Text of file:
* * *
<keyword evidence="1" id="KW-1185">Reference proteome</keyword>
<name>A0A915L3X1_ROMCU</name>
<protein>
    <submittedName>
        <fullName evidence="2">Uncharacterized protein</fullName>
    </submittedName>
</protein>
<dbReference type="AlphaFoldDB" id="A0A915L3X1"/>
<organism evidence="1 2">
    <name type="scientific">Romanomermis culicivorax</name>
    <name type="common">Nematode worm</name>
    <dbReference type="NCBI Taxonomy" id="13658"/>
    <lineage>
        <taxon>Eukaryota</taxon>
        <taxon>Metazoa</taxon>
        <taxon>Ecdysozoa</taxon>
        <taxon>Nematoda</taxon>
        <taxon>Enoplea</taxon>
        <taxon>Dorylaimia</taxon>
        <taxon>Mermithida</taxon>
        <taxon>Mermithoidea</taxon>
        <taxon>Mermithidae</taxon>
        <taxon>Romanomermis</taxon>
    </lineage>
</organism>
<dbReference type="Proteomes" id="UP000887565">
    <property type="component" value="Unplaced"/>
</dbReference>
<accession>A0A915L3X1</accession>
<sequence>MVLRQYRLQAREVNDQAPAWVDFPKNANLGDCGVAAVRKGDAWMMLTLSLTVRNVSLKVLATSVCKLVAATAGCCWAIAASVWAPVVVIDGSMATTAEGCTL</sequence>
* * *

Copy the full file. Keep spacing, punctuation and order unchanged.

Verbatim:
<keyword evidence="1" id="KW-1185">Reference proteome</keyword>
<name>A0A915L3X1_ROMCU</name>
<protein>
    <submittedName>
        <fullName evidence="2">Uncharacterized protein</fullName>
    </submittedName>
</protein>
<dbReference type="AlphaFoldDB" id="A0A915L3X1"/>
<organism evidence="1 2">
    <name type="scientific">Romanomermis culicivorax</name>
    <name type="common">Nematode worm</name>
    <dbReference type="NCBI Taxonomy" id="13658"/>
    <lineage>
        <taxon>Eukaryota</taxon>
        <taxon>Metazoa</taxon>
        <taxon>Ecdysozoa</taxon>
        <taxon>Nematoda</taxon>
        <taxon>Enoplea</taxon>
        <taxon>Dorylaimia</taxon>
        <taxon>Mermithida</taxon>
        <taxon>Mermithoidea</taxon>
        <taxon>Mermithidae</taxon>
        <taxon>Romanomermis</taxon>
    </lineage>
</organism>
<dbReference type="Proteomes" id="UP000887565">
    <property type="component" value="Unplaced"/>
</dbReference>
<accession>A0A915L3X1</accession>
<sequence>MVLRQYRLQAREVNDQAPAWVDFPKNANLGDCGVAAVRKGDAWMMLTLSLTVRNVSLKVLATSVCKLVAATAGCCWAIAASVWAPVVVIDGSMATTAEGCTL</sequence>